Epilepsy Talk

Resources For When You Can’t Drive… | July 7, 2021

The secret here is the numbers 2-1-1.

Go to the website: http://www.211.org/. Where available, 2-1-1 allows people to give help and to get help. And it’s sponsored by the United Way.

2-1-1 can also give people who live in rural areas better access to health and human service information.

Rides in Sight offers a data base of transportation programs.  https://ridesinsight.org/

Also, check with your local Epilepsy Foundation affiliate, local churches, the Red Cross, or other nonprofit groups in your area.

Many have lists of resources or offer volunteers to help people with transportation.

And, The Epilepsy Foundation offers a state-by-state database of driving restrictions and regulations. Look up your state’s regulations .

Driver Information By State http://www.epilepsy.com/driving-laws

The Internet can become your best friend.

Order groceries by phone or on the web and have them delivered — for a price. Try Instacart for lots of retail resources. (Even Petco!) https://www.instacart.com/?utm_medium=sem&utm_source=instacart_google&utm_campaign=ad_demand_search_groceries_us-pa-philadelphia_exact_us&utm_content=accountid-1732890876_campaignid-10343678852_adgroupid-105982096947_device-c_adid-517875607803_network-g&utm_term=matchtype-e_keyword-grocery%20delivery%20services_targetid-kwd-116591062_locationid-9007366&kskwid=616906&ksadid=646100&gclid=CjwKCAjwrPCGBhALEiwAUl9X05cAWacSFNDXZmN66QsiT0q5ucSZtE39GtvJm0egD9B0SlKZGdvGKRoCxq0QAvD_BwE

You can plan your meds in advance. And have them delivered to your door with Express Scripts Pharmacy. https://www.express-scripts.com/rx?CID=se:bob:pharmacyrx:SRH:G:3&gclid=CjwKCAjwrPCGBhALEiwAUl9X0zFoGD_fxsWBNfUX8A6JNGbUikYfA9QrjzyA1Mjv3PKZ0w-skUvzrBoCSVkQAvD_BwE&gclsrc=aw.ds 

Plus you can buy just about anything, if you search the web. (Amazon anybody?)

So thanks to the internet, you can get things that you never could before. And with a little research, you can get a ride, too.

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  1. Thank you!!


    Comment by Susan — July 19, 2015 @ 10:46 AM

  2. I try to help in any way I can!


    Comment by Phylis Feiner Johnson — July 19, 2015 @ 12:37 PM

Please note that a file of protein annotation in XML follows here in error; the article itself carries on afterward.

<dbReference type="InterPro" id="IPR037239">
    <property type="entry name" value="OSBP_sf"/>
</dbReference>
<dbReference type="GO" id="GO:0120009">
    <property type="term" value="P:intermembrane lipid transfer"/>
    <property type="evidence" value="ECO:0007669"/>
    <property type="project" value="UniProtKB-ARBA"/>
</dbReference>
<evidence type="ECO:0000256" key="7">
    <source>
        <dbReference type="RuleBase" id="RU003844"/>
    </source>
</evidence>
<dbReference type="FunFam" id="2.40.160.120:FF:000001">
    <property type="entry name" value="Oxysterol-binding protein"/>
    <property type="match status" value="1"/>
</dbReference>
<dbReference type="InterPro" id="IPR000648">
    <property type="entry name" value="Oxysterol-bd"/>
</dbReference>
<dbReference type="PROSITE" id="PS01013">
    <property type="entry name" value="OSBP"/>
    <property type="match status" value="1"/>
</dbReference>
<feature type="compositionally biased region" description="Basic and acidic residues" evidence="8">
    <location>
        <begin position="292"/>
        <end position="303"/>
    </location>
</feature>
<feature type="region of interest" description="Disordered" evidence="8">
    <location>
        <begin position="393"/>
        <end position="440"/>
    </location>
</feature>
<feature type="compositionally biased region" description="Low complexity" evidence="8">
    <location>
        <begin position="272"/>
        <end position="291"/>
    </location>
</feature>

3. Talk to your County offices/social workers!! When I had to switch to the clinics in the cities I didn’t qualify for medical transportation services (think they bill medicare) BUT County put me in touch with a volunteer driver service for medical appointments (county reimburses the drivers per/mile or whatever) outside of where I live. Doesn’t matter if it’s a 3 hour drive or 60 minute drive. As long as it’s instate.

    I admit I took advantage of this last year. I had an appointment with neurology one day, and a flight out shortly after when my mom was having surgery down in Dallas that week. SO I had arranged two ONE WAY rides. A ride down for neurology. Then I took Light Rail train to the airport. When I arrived back in state about a week later I took Rail to the pain clinic appointment and had arranged a pickup for the return home. Wish I could use this service for medical conferences.


    Comment by Travis — July 23, 2015 @ 1:29 PM

  4. LOL! Looks like you’re learning how to use the system. I wish there was a “system” here.


    Comment by Phylis Feiner Johnson — July 23, 2015 @ 3:05 PM

  5. Uber is another provider. Also
    for a price. But not too bad. And quick to respond.


    Comment by Jeff — March 23, 2017 @ 12:29 PM

    • Uber is a grear idea, Jeff. Also, Lyft, another car service.


      Comment by Phylis Feiner Johnson — March 23, 2017 @ 12:44 PM

      • People look at me as someone w/ no problem! When you cannot drive and your sight isn’t to good. You depend on help. Seizures get in the way put when people clear the path! When there is a fog! Thank you! We can do anything!


        Comment by red2robi — March 23, 2017 @ 1:53 PM

  6. Red, I can barely drive, no less in the fog and/or the dark. In fact, even though I’m allowed to drive, I hate it.

    How are you feeling?


    Comment by Phylis Feiner Johnson — March 23, 2017 @ 4:45 PM

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    About the author

    Phylis Feiner Johnson

    Phylis Feiner Johnson

    I've been a professional copywriter for over 35 years. I also had epilepsy for decades. My mission is advocacy; to increase education, awareness and funding for epilepsy research. Together, we can make a huge difference. If not changing the world, at least helping each other, with wisdom, compassion and sharing.

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